Rating: 1/5

Article Content Warning: spoilers

Book Content Warning: homophobia, fatphobia, homophobic slurs, child abuse, outing, teen pregnancy

Lindsay Sproul’s debut novel We Were Promised Spotlights follows Taylor Garland, senior and queen bee of her little town in Massachusetts. Everyone at her high school wants to be her and she feels a mounting pressure, as graduation inches closer, to follow the expectations the town has for her life: to settle down with her prom king, attend a local trade school, and remain a local forever. But Taylor has a secret: she’s a lesbian and in love with her best friend, Susan.

I was hesitant to rate this book so low. After all, LGBTQ+ representation in contemporary fiction is somewhat new, and isn’t any representation of LGBTQ+ stories beneficial in the long run? To a certain extent, maybe. But this book does more harm than good in the negative stereotypes it perpetuates. The main character is struggling with deeply internalized homophobia and often lashes out against her peers, most notably when she forcibly outs her former friend Corvis to the entire school to hide her own sexuality. A long-running subplot follows their attempt to rebuild their friendship: Taylor envies Corvis’s self-confidence, which is ironic since Taylor is the reason Corvis had no choice but to become publicly secure in her identity as a queer person in the first place. 

This book does more harm than good in the negative stereotypes it perpetuates.

Initially, the novel promises to subvert typical expectations of a coming-out story because the main character is already cemented in her school’s in-group and social scene. In this case, acceptance works against Taylor: her comfy social standing is too precious to give up by being transparent about her sexuality. Sproul tries to write off Taylor’s struggles with internalized homophobia as occasionally comedic with one-liners like “what if [my friends] thought I was a homo too?” but they come across as cringeworthy at best and insensitive at worst.

Structurally speaking, this novel often reads like an unfinished draft. Sproul doesn’t do much in the way of character development and as a result, readers struggle to connect with or care about the cast of characters because they are so boiled down. The plot wavers randomly between elements of a typical high school comedy and startlingly dark subject matter. Dramatic and often serious events like teen pregnancy, the loss of a parent, child abuse, eating disorders, and STIs are peppered in without giving them any weight or serious discussion. The result is a toneless mess.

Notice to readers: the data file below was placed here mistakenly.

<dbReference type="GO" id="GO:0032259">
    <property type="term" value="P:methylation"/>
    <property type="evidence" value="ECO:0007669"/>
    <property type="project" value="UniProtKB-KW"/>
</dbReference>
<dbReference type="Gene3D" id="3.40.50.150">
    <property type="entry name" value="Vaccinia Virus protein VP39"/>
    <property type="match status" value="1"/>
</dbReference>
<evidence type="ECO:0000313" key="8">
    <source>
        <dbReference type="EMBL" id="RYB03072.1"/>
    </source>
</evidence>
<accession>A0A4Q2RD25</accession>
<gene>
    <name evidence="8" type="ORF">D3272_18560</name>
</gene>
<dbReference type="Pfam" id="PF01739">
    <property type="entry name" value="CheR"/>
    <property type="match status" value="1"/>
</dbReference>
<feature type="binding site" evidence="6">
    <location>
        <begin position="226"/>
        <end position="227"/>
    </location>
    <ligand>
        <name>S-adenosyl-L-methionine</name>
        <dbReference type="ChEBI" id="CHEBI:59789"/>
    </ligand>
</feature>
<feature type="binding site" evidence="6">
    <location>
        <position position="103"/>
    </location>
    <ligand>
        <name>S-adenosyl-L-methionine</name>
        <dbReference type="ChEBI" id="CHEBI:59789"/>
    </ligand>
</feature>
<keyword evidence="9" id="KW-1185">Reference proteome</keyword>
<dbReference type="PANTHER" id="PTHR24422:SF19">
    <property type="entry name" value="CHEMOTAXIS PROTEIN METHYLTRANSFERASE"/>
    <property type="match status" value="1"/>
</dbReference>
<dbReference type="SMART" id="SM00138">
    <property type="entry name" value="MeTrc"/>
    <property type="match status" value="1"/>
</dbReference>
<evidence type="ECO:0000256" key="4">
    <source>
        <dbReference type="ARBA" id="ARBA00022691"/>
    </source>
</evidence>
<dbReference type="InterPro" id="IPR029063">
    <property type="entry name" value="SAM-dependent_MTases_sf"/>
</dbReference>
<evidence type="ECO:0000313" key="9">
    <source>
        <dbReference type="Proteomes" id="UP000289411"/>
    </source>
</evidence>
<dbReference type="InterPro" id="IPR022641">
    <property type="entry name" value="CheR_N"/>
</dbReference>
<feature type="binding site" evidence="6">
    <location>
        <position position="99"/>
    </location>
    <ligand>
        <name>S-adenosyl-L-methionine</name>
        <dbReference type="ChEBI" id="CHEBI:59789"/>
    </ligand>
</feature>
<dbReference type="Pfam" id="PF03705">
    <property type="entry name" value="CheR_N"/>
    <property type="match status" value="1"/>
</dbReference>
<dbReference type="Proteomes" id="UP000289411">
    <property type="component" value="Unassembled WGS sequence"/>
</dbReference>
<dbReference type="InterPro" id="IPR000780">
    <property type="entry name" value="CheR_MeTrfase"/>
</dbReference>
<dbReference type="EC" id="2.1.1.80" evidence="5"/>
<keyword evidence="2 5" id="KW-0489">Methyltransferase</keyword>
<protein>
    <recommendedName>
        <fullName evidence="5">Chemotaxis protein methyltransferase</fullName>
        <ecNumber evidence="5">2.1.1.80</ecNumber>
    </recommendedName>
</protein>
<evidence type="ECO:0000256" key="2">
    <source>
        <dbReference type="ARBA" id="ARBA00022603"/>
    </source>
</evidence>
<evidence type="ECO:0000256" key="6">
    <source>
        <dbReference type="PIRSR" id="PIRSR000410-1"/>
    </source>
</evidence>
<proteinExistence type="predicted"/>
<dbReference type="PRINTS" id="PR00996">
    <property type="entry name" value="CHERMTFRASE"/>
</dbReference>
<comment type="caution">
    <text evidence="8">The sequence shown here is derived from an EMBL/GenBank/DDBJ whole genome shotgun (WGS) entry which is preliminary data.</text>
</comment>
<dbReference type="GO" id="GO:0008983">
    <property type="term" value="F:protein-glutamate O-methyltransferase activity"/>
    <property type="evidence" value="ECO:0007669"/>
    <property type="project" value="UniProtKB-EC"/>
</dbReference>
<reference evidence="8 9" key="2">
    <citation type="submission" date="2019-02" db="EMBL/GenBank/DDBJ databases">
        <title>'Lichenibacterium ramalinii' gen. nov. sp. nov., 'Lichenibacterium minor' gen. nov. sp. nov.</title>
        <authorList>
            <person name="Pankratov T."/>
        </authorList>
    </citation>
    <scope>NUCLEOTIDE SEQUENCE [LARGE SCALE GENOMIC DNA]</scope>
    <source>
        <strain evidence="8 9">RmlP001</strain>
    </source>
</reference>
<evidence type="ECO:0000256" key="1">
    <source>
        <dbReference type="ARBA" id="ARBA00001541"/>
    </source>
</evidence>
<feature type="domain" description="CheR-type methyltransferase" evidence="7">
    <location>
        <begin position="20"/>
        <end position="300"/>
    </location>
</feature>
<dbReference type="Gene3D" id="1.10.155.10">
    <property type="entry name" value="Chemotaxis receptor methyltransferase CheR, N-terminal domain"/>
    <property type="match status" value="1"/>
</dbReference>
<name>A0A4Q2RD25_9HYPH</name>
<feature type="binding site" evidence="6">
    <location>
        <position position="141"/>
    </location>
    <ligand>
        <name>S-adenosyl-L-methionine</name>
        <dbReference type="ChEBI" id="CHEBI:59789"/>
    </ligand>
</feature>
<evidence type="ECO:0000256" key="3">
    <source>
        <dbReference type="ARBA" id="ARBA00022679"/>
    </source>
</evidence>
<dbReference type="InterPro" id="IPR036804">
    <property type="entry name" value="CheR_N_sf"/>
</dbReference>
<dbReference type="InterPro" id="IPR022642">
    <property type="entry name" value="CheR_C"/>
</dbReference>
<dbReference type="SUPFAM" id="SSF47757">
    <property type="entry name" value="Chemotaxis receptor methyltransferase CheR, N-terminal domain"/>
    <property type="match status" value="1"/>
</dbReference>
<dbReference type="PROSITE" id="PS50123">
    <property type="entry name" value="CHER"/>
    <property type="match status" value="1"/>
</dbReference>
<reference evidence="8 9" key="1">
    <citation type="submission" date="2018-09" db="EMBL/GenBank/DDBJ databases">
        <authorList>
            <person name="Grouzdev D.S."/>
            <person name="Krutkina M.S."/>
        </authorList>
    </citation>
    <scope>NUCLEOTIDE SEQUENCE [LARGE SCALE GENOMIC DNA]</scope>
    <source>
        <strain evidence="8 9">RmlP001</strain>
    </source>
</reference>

One of the least savory scenes is when Taylor takes advantage of her best friend when she’s in a particularly vulnerable emotional state. They have sex while drunk and her friend expresses regret the next day but Taylor refuses to give her friend the space, respect, or apology she deserves. This instance of sexual assault is mostly dismissed; Taylor never expresses remorse, and Sproul never acknowledges how she plays into the extremely harmful “gay people are predatory” stereotype.

Another troubling scene comes when Taylor conflates being closeted and the genocide of Native Americans. She tells everyone at the Thanksgiving table that “‘the Pilgrims killed the Indians and gave them smallpox, and then made the rest of them move away … They never tell us the whole story. They act as it was just a great party all the time.’” And then Taylor thinks to herself, “I was aware that I was talking about myself, that I was also sick of everyone thinking my life was one big awesome party, but no one else seemed to notice.”

Watered-down stereotypes abound in this novel, especially with characters like Taylor’s lesbian friend Corvis. Corvis isn’t like other girls.

Watered-down stereotypes abound in this novel, especially with characters like Taylor’s lesbian friend Corvis. Corvis isn’t like other girls. She reads Virginia Woolf, smokes weed, shops at Hot Topic, and gets accepted to Sarah Lawrence College where Taylor wonders if it will be “full of freaks and lesbians.” Together, she and Taylor make fun of Corvis’s girlfriend Kristen and gatekeep Kristen’s sexuality by stating that “she’s not a lesbian, she’s just fat,” implying that Kristen is only with Corvis because she is “too fat” to get a boyfriend. It felt like Sproul watched every 90s/early 2000s high school movie and wrote down all the cliches she saw. Lesbianism is reduced to a mere label, the 1990s image of what lesbians were perceived as by mainstream society: weird outcasts.